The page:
Like in most JRPGs, winning combat encounters rewards experience, and over time Ao and the others will grow more powerful by levelling up. Talent Points, or TP, can also earned by completing requests, which can then be used to purchase skills spread across four categories – Energetic, Rational, Gentle and Creative. All four are available to Ao from the get-go, while the skills available to your companions are limited until you progress further into the game’s story. The benefits range from stat boosts to improving the items you craft, which makes earning TP very worthwhile.
Blue Reflection: Second Light‘s anime-inspired visuals aren’t likely to wow you on PS4, but they are pretty nice. Character models are a highlight, and some of the environments you explore are pleasing on the eyes, but enemy design is pretty bland overall. Much more impressive is the game’s soundtrack, which has everything from melancholic piano-based tracks to more rousing battle-centric numbers. Only those expecting the option of English voice acting will be disappointed – it’s Japanese only with English subtitles.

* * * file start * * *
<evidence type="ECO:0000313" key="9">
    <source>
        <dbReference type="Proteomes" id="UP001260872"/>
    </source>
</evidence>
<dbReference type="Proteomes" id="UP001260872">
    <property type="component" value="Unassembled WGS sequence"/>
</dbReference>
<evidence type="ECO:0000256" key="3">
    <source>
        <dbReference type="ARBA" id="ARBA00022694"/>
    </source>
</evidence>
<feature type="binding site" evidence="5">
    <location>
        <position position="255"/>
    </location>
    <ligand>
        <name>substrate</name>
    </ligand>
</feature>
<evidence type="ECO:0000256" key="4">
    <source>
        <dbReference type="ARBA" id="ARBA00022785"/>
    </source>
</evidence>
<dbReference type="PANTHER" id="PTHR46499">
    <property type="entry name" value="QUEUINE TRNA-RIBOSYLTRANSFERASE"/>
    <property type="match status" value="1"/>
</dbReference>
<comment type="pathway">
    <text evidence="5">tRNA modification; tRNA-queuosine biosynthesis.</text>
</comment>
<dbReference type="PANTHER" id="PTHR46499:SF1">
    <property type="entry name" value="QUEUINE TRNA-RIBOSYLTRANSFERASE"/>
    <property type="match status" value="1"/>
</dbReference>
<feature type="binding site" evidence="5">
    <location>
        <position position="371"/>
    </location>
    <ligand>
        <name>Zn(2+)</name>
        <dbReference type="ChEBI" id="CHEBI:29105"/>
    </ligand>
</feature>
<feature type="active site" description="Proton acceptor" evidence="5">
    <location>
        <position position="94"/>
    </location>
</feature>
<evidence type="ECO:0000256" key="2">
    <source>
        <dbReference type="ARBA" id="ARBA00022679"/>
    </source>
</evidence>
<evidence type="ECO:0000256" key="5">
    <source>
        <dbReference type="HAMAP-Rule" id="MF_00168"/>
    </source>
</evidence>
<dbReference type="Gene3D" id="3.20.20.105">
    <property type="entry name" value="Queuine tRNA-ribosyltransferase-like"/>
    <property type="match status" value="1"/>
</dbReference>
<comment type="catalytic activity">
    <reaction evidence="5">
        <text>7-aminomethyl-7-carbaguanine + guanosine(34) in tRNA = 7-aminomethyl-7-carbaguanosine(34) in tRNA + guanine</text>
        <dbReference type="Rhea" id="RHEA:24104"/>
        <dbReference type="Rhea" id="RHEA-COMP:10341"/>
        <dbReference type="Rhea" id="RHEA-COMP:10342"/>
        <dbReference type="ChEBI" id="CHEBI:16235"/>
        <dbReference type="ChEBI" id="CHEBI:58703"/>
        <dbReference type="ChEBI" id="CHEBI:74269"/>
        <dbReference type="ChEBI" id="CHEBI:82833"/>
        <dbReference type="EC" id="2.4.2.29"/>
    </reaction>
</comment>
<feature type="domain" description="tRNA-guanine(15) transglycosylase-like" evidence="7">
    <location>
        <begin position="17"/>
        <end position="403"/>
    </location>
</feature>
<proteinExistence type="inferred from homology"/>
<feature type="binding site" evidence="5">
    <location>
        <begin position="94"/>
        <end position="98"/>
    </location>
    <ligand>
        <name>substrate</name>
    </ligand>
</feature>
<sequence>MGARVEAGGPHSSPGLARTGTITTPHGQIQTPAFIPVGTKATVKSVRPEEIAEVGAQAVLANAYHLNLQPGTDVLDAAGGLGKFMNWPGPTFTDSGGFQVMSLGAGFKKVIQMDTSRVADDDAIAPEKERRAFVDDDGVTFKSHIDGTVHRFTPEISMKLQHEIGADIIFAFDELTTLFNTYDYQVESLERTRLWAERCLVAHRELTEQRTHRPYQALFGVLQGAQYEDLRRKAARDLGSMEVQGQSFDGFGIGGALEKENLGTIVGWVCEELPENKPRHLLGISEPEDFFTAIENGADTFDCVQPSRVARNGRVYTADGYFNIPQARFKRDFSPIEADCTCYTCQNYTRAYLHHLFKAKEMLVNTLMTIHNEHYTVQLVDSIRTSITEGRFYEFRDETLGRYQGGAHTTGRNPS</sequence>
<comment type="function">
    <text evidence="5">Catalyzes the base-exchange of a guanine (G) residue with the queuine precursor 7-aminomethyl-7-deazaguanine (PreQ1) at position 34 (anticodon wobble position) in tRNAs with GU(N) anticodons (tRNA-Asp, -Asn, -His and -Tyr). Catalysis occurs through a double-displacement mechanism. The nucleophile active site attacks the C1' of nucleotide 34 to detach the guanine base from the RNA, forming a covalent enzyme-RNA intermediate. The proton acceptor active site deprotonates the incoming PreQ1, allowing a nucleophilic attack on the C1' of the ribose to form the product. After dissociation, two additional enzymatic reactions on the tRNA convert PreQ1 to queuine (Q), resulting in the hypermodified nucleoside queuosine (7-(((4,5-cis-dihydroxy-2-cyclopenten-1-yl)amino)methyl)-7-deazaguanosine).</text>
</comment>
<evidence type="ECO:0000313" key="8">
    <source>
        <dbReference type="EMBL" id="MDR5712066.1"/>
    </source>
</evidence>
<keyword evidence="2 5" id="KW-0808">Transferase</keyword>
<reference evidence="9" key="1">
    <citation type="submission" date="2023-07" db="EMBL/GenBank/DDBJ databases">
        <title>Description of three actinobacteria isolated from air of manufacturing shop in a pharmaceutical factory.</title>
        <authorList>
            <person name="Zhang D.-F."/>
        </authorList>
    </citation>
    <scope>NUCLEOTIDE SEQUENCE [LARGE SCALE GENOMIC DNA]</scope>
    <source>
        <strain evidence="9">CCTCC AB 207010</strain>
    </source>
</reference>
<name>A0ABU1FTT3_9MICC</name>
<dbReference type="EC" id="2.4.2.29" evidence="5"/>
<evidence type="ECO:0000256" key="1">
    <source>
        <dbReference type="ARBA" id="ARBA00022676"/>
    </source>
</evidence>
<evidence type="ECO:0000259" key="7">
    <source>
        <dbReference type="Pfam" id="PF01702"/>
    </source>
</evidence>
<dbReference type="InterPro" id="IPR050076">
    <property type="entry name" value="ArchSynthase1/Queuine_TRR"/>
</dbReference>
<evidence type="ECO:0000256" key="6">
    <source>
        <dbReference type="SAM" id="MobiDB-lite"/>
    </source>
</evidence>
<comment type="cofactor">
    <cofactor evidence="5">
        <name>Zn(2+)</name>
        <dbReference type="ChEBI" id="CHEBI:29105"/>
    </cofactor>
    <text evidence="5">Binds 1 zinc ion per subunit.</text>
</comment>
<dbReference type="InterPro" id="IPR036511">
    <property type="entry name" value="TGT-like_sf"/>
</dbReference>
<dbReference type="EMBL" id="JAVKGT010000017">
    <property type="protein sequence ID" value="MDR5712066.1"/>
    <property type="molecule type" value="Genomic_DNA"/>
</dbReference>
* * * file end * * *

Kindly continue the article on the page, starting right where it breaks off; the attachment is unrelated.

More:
For fans of the original game, Blue Reflection: Second Light is a must-play, with yet another engrossing story and some meaningful gameplay enhancements. But even those who haven’t played the original may want to delve into this sequel if they’re into emotionally-charged JRPGs that dare to experiment a little. This is a more serious affair from Gust, with some touching moments as pasts are revealed and new relationships are formed. And with its energetic battle system that keeps you on your toes, it’s captivating from beginning to end.
Blue Reflection: Second Light Review – GameSpew’s Score